In 2002, Tucker Martine asked Wayne Horvitz if he ever planned to record another solo project ala Dinner at Eight (aka This New Generation). Horvitz replied, “No, but I will make a duo record with you.” Sampling, looping and composing ensued, and on the strength of some early demos, Terminus Records came on board.

Mylab was the end result of another year of recording, cutting, pasting and mixing, and featured an unbelievable list of creative forces including Reggie WattsRobin Holcomb, Danny Barnes, Doug Wieselman, Bill Frisell, Bobby Previte, Keith Lowe, Tim Young, Andy Roth and Eyvind Kang.

Mylab received piles of incredible press, including Jazz Record of the Year by both Billboard Magazine and The New Yorker. This despite the fact that Mylab wasn’t really a jazz record at all, as evidenced by the thrashing it received in Downbeat Magazine.

What The Press is Saying:

Talk about a sonic experiment gone horribly right, check out this supernatural melding of genres from Mylab. All I know is that their debut album is the most imaginative collage of groove, melody, harmony, and texture Ive heard in a long time.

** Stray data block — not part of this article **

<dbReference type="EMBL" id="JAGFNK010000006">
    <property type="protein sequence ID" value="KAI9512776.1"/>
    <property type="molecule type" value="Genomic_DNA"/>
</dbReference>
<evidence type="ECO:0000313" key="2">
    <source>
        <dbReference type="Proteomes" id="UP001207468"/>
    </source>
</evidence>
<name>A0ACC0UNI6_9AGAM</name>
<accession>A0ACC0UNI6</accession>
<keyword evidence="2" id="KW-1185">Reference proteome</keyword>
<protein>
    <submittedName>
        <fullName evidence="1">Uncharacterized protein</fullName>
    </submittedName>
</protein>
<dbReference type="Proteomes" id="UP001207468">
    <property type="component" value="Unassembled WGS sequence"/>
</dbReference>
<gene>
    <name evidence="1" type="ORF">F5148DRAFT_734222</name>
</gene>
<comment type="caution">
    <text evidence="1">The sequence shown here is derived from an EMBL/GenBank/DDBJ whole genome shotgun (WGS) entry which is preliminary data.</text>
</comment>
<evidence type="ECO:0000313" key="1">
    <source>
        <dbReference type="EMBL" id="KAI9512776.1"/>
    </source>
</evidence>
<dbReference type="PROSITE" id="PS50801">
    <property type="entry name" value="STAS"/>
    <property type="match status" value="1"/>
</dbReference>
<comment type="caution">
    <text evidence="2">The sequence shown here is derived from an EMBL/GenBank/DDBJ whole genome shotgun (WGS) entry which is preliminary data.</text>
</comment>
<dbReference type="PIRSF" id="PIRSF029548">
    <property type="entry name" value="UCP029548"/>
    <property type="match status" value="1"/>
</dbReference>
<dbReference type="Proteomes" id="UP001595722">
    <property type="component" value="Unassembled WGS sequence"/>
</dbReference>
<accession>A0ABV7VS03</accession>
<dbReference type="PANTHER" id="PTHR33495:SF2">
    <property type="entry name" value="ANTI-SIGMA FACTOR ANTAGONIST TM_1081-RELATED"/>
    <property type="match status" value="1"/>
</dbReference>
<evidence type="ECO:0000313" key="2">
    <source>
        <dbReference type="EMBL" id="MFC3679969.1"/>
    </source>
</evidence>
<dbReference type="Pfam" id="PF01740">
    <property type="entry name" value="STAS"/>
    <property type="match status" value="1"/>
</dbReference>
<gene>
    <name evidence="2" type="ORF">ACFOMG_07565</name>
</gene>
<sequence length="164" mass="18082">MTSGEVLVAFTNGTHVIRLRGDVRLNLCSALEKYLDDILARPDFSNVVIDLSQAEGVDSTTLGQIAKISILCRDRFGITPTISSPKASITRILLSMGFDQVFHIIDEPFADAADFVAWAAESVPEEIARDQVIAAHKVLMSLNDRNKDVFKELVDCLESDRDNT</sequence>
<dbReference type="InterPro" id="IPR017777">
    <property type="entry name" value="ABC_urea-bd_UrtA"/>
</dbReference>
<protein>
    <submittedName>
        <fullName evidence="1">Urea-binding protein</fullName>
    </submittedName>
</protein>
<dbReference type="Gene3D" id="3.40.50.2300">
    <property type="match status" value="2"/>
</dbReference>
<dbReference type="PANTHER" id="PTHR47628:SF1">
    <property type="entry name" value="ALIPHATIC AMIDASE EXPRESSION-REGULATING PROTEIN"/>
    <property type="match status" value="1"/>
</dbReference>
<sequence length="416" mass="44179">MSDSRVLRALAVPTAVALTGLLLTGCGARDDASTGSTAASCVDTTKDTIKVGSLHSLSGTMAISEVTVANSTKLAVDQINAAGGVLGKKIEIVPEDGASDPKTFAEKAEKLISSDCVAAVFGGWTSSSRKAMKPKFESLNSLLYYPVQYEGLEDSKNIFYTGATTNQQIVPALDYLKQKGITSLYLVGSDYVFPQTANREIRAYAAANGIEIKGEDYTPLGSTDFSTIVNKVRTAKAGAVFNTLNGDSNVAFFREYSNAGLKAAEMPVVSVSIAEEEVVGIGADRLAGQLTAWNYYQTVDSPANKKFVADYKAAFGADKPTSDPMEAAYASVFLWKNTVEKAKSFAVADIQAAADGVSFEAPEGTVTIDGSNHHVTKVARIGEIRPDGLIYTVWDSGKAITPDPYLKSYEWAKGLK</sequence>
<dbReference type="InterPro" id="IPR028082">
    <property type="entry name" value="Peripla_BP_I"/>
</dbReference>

Jude Gold, Guitar Player 2/04

A dazzling sonic playground full of some wild rides. Mylab stretches the art of sound collage into new frontiers.
Ned Wharton, NPR Weekend Edition Editors Picks 2/04

This back from the future roots music is fundamentally folk music merging the studio with the field recordings. Placing the fiddle, the dobro, and the banjo alongside these clever studio creations is the genius of this recording.
Mark Corroto, All About 3/04

Filling a niche nobody (but them) knew existed, Tucker Martine and Wayne Horvitz have made a trippy instrumental album conversant with rock, jazz, bluegrass and the intangible music known as ambient. Sounds messy, right? It is, but in a wonderful kind of way. They’ve done a remarkable job pulling together disparate genres, creating a sound collage that makes sense.
Nick Marino, Atlanta Journal Constitution 2/17/04